One of the biggest hurdles PAs have faced in working to change legislation at the state level is the misperception that they are literally assistants to physicians. This misperception may also have colored pharma’s approach to providing medical information, education and other resources to PAs and NPs. In light of how the roles have evolved, industry may need to reassess this two-tiered thinking.
Clinicians have some very pointed advice on the matter. First, similar to the laws around supervision and collaboration, the industry’s semantic playbook appears to have been written during a very different time.
“Pharma has always viewed us as ancillary personnel, honestly,” Mittman points out. “If you look at the advertising, even in direct-to-consumer, it’s still, ‘Talk to your doctor or pharmacist.’ Well, there are 400,000 people you can ‘talk to’ who can write a prescription, and you just dissed them. Why can’t you say ‘prescriber’?”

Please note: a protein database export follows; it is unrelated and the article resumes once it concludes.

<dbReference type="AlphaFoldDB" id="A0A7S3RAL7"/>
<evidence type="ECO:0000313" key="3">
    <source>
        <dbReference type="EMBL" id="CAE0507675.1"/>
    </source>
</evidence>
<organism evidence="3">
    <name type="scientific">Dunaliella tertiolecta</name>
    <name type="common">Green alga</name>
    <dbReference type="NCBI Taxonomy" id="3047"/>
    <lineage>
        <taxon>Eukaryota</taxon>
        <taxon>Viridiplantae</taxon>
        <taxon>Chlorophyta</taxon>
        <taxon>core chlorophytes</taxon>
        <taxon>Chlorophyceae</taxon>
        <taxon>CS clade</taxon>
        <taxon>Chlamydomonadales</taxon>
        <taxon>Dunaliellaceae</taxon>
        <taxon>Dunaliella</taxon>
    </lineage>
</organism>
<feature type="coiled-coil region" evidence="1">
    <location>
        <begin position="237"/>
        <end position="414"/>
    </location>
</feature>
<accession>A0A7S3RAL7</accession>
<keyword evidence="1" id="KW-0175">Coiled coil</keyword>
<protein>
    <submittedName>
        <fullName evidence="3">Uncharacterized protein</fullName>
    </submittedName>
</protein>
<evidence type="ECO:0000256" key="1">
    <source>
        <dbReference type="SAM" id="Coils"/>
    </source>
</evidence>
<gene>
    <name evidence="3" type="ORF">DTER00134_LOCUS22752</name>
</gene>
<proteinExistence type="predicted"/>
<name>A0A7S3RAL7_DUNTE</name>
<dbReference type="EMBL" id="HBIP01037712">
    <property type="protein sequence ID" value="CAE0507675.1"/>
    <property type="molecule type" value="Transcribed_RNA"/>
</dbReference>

Golden agrees, adding. “Anything that disidentifies me — that makes me invisible — is a problem. When I am grouped with another group, even as an advanced practice provider [APP], I’ve still been disidentified.” Acceptable terms include “prescriber” or “clinician,” she explains. Phrasing like “physicians and APPs” or “physicians and extenders and mid-level providers” is not.
“If we’re going to do that, then call us all out: ‘physicians, NPs and PAs.’ I even timed it once. It doesn’t take that much longer in the advertising,” Golden adds.
As far as educational preferences, NPs and PAs were spending a lot of time with symposia, live congresses and rep details prior to the pandemic. In an eventual post-COVID era, more than 40% are hoping to receive conference-style content via webcasts and email, according to a June survey by Point of Care Network (POCN), which provides content for NPs and PAs. Just under half of respondents say they are open to virtual rep visits with meal delivery.